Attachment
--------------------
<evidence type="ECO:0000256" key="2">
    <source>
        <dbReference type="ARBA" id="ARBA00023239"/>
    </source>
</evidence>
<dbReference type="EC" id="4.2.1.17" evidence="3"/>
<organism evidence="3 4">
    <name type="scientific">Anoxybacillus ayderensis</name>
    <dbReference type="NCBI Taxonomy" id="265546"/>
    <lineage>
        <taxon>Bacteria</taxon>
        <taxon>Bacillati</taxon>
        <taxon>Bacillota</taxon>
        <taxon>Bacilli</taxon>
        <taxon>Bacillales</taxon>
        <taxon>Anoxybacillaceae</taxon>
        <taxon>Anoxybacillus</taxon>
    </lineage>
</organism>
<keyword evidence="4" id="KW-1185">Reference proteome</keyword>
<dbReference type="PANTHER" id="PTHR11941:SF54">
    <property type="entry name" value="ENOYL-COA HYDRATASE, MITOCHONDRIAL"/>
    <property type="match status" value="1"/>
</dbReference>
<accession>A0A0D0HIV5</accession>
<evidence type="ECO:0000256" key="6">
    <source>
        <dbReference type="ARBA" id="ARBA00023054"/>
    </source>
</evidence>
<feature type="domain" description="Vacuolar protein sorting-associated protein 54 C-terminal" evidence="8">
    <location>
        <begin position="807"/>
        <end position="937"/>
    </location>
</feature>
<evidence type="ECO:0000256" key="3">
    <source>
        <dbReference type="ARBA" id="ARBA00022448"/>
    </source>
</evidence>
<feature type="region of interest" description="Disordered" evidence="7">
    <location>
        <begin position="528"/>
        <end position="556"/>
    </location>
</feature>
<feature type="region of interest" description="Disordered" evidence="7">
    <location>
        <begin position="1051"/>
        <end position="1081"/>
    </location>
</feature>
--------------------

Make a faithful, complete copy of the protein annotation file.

<evidence type="ECO:0000256" key="2">
    <source>
        <dbReference type="ARBA" id="ARBA00023239"/>
    </source>
</evidence>
<dbReference type="EC" id="4.2.1.17" evidence="3"/>
<organism evidence="3 4">
    <name type="scientific">Anoxybacillus ayderensis</name>
    <dbReference type="NCBI Taxonomy" id="265546"/>
    <lineage>
        <taxon>Bacteria</taxon>
        <taxon>Bacillati</taxon>
        <taxon>Bacillota</taxon>
        <taxon>Bacilli</taxon>
        <taxon>Bacillales</taxon>
        <taxon>Anoxybacillaceae</taxon>
        <taxon>Anoxybacillus</taxon>
    </lineage>
</organism>
<keyword evidence="4" id="KW-1185">Reference proteome</keyword>
<dbReference type="PANTHER" id="PTHR11941:SF54">
    <property type="entry name" value="ENOYL-COA HYDRATASE, MITOCHONDRIAL"/>
    <property type="match status" value="1"/>
</dbReference>
<accession>A0A0D0HIV5</accession>
<evidence type="ECO:0000256" key="6">
    <source>
        <dbReference type="ARBA" id="ARBA00023054"/>
    </source>
</evidence>
<feature type="domain" description="Vacuolar protein sorting-associated protein 54 C-terminal" evidence="8">
    <location>
        <begin position="807"/>
        <end position="937"/>
    </location>
</feature>
<evidence type="ECO:0000256" key="3">
    <source>
        <dbReference type="ARBA" id="ARBA00022448"/>
    </source>
</evidence>
<feature type="region of interest" description="Disordered" evidence="7">
    <location>
        <begin position="528"/>
        <end position="556"/>
    </location>
</feature>
<feature type="region of interest" description="Disordered" evidence="7">
    <location>
        <begin position="1051"/>
        <end position="1081"/>
    </location>
</feature>